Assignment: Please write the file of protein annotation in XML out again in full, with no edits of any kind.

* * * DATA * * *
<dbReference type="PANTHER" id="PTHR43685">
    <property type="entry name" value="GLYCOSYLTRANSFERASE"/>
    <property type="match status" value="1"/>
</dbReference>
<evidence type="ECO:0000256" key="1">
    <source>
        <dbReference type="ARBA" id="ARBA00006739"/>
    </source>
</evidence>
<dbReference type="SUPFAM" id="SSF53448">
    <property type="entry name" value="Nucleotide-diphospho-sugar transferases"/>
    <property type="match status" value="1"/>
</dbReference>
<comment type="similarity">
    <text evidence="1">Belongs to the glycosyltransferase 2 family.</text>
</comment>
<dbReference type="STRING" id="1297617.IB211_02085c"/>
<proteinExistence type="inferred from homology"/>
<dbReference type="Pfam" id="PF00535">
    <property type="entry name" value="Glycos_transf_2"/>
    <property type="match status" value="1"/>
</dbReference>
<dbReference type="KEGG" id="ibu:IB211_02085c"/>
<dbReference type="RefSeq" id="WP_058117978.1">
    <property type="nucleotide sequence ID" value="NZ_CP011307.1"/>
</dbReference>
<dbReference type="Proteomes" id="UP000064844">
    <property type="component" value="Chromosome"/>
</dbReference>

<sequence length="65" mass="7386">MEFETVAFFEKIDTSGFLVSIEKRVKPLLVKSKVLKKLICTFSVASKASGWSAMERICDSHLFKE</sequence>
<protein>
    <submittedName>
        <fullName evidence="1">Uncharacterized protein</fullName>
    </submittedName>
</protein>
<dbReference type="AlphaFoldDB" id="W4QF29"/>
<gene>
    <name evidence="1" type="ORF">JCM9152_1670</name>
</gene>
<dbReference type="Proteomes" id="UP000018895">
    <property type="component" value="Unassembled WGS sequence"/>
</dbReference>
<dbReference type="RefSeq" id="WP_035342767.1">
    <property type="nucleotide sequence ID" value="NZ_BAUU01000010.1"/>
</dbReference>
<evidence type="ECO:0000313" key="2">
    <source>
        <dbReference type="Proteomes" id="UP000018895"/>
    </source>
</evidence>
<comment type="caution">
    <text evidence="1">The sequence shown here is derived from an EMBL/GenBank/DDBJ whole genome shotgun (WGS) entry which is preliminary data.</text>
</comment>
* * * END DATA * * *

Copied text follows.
<dbReference type="PANTHER" id="PTHR43685">
    <property type="entry name" value="GLYCOSYLTRANSFERASE"/>
    <property type="match status" value="1"/>
</dbReference>
<evidence type="ECO:0000256" key="1">
    <source>
        <dbReference type="ARBA" id="ARBA00006739"/>
    </source>
</evidence>
<dbReference type="SUPFAM" id="SSF53448">
    <property type="entry name" value="Nucleotide-diphospho-sugar transferases"/>
    <property type="match status" value="1"/>
</dbReference>
<comment type="similarity">
    <text evidence="1">Belongs to the glycosyltransferase 2 family.</text>
</comment>
<dbReference type="STRING" id="1297617.IB211_02085c"/>
<proteinExistence type="inferred from homology"/>
<dbReference type="Pfam" id="PF00535">
    <property type="entry name" value="Glycos_transf_2"/>
    <property type="match status" value="1"/>
</dbReference>
<dbReference type="KEGG" id="ibu:IB211_02085c"/>
<dbReference type="RefSeq" id="WP_058117978.1">
    <property type="nucleotide sequence ID" value="NZ_CP011307.1"/>
</dbReference>
<dbReference type="Proteomes" id="UP000064844">
    <property type="component" value="Chromosome"/>
</dbReference>

<sequence length="65" mass="7386">MEFETVAFFEKIDTSGFLVSIEKRVKPLLVKSKVLKKLICTFSVASKASGWSAMERICDSHLFKE</sequence>
<protein>
    <submittedName>
        <fullName evidence="1">Uncharacterized protein</fullName>
    </submittedName>
</protein>
<dbReference type="AlphaFoldDB" id="W4QF29"/>
<gene>
    <name evidence="1" type="ORF">JCM9152_1670</name>
</gene>
<dbReference type="Proteomes" id="UP000018895">
    <property type="component" value="Unassembled WGS sequence"/>
</dbReference>
<dbReference type="RefSeq" id="WP_035342767.1">
    <property type="nucleotide sequence ID" value="NZ_BAUU01000010.1"/>
</dbReference>
<evidence type="ECO:0000313" key="2">
    <source>
        <dbReference type="Proteomes" id="UP000018895"/>
    </source>
</evidence>
<comment type="caution">
    <text evidence="1">The sequence shown here is derived from an EMBL/GenBank/DDBJ whole genome shotgun (WGS) entry which is preliminary data.</text>
</comment>